Structure of the standard

OpenXML defines formats for word-processing, presentation, and spreadsheet documents. Each type of document is specified through a primary markup language: WordprocessingML, PresentationML, or SpreadsheetML. Embedding mechanisms permit a document of any one of these three types to contain material in the other primary markup languages and in a number of supporting markup languages.

The Specification contains both normative material (material that defines OpenXML) and informative material (material that aids thereader’sunderstandingbutis not prescriptive). It is structured in Parts to meet the needs of varying audiences.

Part 1 –Fundamentals 165 pages

Part 2 –Open Packaging Conventions 125 pages

  • Defines vocabulary, notational conventions, and abbreviations.

  • Summarizes the three primary markup languages and the supporting markup languages.

  • Establishes conditions for conformance and provides interoperability guidelines.

  • Describes the constraints within the Open Packaging Conventions that apply to each document type.

  • Defines the Open Packaging Conventions (OPC). Every OpenXML file comprises a collection of byte streams called parts, combined into a container called a package. The packaging format is defined by the OPC.

    • Describes a recommended physical implementation of the OPC that uses the Zip file format.

    • Declares the XML schemas for the OPC as XML Schema Definitions (XSD) (2), in an annex that is issued only in electronic form. The annex also includes non-normative representations of the schemas using RELAX NG (ISO/IEC 19757-2) (3).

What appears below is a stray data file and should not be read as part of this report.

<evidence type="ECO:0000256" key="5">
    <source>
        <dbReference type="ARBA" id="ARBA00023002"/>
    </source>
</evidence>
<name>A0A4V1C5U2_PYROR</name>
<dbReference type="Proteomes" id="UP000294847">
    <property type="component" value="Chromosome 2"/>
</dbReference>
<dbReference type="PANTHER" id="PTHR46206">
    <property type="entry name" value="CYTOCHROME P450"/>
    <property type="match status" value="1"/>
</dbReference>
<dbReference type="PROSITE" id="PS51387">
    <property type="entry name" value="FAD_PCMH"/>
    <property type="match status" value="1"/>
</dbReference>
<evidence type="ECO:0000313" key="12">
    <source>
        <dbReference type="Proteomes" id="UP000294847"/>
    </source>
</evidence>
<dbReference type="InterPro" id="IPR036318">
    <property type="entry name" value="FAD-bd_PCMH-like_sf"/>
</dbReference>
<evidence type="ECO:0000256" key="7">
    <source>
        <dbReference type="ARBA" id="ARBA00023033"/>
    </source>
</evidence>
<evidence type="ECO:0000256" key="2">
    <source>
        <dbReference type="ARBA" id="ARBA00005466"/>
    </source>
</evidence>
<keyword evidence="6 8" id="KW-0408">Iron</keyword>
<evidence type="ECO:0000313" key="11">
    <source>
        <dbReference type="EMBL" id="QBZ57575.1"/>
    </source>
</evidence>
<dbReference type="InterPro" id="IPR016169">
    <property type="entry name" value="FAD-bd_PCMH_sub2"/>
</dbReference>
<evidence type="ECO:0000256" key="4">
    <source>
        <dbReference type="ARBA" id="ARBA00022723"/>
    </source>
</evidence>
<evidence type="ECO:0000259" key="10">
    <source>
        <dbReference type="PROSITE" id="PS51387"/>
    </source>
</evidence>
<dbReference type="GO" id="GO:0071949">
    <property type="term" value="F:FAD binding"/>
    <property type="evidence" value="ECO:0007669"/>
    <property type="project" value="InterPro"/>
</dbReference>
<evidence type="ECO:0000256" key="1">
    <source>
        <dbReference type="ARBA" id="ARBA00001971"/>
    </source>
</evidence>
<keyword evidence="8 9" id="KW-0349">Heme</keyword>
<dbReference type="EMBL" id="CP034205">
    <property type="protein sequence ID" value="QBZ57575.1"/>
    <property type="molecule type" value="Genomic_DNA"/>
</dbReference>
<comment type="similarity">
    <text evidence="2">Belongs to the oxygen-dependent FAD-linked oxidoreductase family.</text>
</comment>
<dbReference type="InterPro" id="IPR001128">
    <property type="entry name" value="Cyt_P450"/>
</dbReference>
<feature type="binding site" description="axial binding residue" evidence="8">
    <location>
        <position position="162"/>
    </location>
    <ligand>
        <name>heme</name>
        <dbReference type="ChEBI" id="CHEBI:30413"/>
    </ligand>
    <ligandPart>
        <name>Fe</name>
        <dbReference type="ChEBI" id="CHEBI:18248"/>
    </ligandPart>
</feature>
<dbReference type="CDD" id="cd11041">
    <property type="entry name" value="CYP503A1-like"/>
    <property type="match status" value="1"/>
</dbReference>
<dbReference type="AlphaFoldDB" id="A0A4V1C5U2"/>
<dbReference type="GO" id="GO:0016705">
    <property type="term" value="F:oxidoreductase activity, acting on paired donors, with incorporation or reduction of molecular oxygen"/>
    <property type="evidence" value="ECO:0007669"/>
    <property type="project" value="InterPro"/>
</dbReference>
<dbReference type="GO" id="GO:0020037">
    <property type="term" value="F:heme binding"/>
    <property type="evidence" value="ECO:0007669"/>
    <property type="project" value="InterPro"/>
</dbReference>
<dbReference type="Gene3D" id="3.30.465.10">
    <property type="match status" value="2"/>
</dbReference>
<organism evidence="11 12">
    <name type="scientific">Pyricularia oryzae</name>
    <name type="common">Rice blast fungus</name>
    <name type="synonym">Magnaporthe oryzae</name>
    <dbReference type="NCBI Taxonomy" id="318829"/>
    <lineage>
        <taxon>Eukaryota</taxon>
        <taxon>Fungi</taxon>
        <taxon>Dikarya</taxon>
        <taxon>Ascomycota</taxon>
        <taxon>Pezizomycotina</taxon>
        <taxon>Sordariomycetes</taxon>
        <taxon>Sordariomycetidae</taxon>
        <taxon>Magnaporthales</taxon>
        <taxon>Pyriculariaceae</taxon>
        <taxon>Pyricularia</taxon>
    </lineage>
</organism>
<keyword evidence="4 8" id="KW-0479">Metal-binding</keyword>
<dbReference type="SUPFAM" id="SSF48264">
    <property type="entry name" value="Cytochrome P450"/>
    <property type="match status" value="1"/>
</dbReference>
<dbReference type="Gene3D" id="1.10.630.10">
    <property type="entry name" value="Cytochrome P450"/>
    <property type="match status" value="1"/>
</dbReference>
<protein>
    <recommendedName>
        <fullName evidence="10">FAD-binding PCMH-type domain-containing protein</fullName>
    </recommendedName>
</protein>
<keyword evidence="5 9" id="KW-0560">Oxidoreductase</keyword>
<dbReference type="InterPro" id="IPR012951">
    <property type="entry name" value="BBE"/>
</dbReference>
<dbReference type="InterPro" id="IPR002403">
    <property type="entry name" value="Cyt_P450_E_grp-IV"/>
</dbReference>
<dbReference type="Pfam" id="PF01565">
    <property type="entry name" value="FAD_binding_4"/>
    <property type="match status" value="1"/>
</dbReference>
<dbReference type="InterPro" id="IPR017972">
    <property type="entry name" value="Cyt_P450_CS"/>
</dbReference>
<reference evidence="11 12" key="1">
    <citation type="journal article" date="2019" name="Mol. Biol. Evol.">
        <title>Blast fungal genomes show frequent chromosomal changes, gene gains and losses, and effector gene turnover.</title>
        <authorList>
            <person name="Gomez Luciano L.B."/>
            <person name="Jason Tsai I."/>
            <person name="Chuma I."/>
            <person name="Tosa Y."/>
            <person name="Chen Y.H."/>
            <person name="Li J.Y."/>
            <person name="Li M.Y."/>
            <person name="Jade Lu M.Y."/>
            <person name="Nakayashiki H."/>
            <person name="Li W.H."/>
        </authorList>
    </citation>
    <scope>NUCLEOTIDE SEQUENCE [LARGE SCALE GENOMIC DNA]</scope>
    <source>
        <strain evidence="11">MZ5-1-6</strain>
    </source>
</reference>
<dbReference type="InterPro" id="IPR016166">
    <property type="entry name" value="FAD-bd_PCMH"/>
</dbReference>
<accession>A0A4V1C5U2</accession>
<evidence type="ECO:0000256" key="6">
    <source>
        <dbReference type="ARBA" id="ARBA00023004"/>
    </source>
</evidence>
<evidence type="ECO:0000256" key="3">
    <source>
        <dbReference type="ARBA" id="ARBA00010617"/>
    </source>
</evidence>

Part 3 –Primer
  • Introduces the features of each markup language, providing context and illustrating elements 466 pages through examples and diagrams. This Part is informative (non-normative).

  • Describes the facility for storing custom XML data within a package to support integration with business data.

Part 4 –Markup

  • Defines every element and attribute, the hierarchy of parent/child relationships for elements, Language Reference and additional semantics as appropriate. This Part is intended for use as a reference whenever 5756 pages complete detail about an element or attribute is required.

  • Defines the facility for storing custom XML data.

  • Declares the XML schemas for the markup languages as XSD (2), in an annex that is issued only in electronic form. The annex also expresses them non-normatively using RELAX NG (ISO/IEC 19757-2) (3).

Part 5 –Markup Compatibility and Extensibility 34 Pages

  • Describes facilities for extension of OpenXML documents.

  • Specifies elements and attributes by which applications with different extensions can interoperate.

  • Expresses extensibility rules using NVDL (ISO/IEC 19757-4) (4).

In order to ease reading and navigation through these documents, the electronic versions have many internal active links. In particular, Part 4 has links to parent and child elements throughout.